Everything happens for a reason allows us to distance ourselves from poor people and from addressing poverty as a system of injustice. If God blesses those with the “right” kind of faith, then they are poor through their own fault, right? And people who are sick are sick because they lacked faith, and the prisoner is in jail because of their actions and the sentence was surely just because, everything happens for a reason. And the refugee, and the immigrant, well, if their faith is right it will get them where they need to go, no need to reform immigration, or offer our aid.
It’s great for justifying ignoring everyone, putting all the onus on God to bless or not bless, and then we can just sit here and judge people because of their lives, after all, aren’t their lives the fruit of their faith?
And that’s all well and good for soothing consciences, except…
Except, literally none of that is scriptural. In fact, it’s as close to the opposite of the story God is telling us in Scripture as I can think. The story that follows God trying to be in relationship with messed-up, broken people. That follows those people of God through slavery, through the desert, as refugees, as people displaced from their homes and carried off into captivity. And yes, I’ve heard all the arguments about how those people disobeyed God and brought all that one themselves. Everything happens for a reason, after all. But if we follow the story, it was God that led them to Egypt in the first place as a salvation but they were later enslaved. Where babies were killed because Pharaoh was worried they would outnumber the Egyptians and take over. If God led them to Egypt and left them there, and everything happens for a reason then God is the author of all that evil too. But we don’t usually like to think of the full implications of that statement. Obviously there’s more there than can be tackled in one blog post, but it bears thinking about.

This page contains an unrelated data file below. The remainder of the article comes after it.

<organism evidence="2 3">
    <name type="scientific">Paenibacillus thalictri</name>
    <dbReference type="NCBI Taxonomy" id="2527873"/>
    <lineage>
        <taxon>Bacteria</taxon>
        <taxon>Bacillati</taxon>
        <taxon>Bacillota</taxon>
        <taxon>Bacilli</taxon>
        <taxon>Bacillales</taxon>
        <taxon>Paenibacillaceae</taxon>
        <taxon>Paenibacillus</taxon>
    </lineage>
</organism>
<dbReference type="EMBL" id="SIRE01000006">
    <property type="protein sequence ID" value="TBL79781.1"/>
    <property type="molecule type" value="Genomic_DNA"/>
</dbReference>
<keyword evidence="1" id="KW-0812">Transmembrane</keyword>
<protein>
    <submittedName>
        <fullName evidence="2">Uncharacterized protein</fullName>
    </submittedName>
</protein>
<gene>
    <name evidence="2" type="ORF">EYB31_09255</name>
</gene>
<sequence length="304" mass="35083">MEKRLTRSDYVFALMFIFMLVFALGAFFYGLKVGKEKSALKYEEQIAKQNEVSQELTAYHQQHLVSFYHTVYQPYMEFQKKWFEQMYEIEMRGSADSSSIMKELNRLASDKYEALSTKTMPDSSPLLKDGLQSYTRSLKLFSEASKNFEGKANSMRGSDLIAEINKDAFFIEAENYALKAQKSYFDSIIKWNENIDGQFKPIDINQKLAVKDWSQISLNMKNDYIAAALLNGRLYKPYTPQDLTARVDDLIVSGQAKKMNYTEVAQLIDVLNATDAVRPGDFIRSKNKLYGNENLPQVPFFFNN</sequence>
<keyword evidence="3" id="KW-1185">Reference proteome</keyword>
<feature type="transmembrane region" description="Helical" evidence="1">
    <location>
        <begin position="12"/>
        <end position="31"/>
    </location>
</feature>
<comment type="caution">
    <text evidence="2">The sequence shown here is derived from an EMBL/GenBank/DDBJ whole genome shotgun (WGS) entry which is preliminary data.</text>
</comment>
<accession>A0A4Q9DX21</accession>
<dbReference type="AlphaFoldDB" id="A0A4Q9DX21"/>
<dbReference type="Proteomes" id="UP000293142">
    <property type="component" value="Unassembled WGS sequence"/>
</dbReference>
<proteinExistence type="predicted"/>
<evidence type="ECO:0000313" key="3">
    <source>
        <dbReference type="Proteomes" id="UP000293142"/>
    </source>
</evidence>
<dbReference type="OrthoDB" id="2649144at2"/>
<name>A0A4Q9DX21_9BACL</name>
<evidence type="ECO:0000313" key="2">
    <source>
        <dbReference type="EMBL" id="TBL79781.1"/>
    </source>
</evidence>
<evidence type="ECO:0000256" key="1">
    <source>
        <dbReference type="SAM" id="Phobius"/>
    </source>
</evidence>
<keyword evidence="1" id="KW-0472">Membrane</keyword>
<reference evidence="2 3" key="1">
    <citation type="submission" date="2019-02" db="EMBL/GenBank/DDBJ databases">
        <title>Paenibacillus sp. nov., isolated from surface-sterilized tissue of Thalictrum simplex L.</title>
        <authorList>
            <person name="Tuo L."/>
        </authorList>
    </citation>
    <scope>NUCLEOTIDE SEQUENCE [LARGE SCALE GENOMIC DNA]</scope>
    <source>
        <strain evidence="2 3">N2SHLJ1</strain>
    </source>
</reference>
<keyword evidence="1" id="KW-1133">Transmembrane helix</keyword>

Perhaps most clearly, everything happens for a reason ignores the very Saviour it claims to worship. The Saviour that was born a poor brown baby in a kingdom ruled by an evil king. A Saviour who had to flee a massacre–becoming a refugee from violence–when he was just a little boy. A Saviour who did nothing but kindness and mercy and healing, but was still wrongfully convicted by a justice system that was anything but just, and put to death at the hands of broken, messed-up people who thought they were doing God’s will.
If Jesus came to show us God, and also came to show us how to be human, then what Jesus shows us is a God who enters into human particularity and doesn’t shy away from the hard stuff. Doesn’t blame people for circumstances wrought by unjust systems, doesn’t leave those who are grieving or without hope. He sits with those society shunned, touched the unclean, and broke the rules of the religious orders of the day. He was executed by the government for fear he would cause an unrest. His arrest was instigated by religious leaders because they thought he’d blasphemed God.
The cross has many lessons for us, but the one for today is this: we must be very very careful thinking we know what God looks like, especially when that picture of God we hold looks like us and agrees with us. Scripture shows us that wherever God is moving it’s disruptive. Things that Jesus did in Scripture were revolutionary and even transgressive. So we must be wary of a picture of God that makes us too comfortable with what we believe, because there’s a good probability that picture is an idol.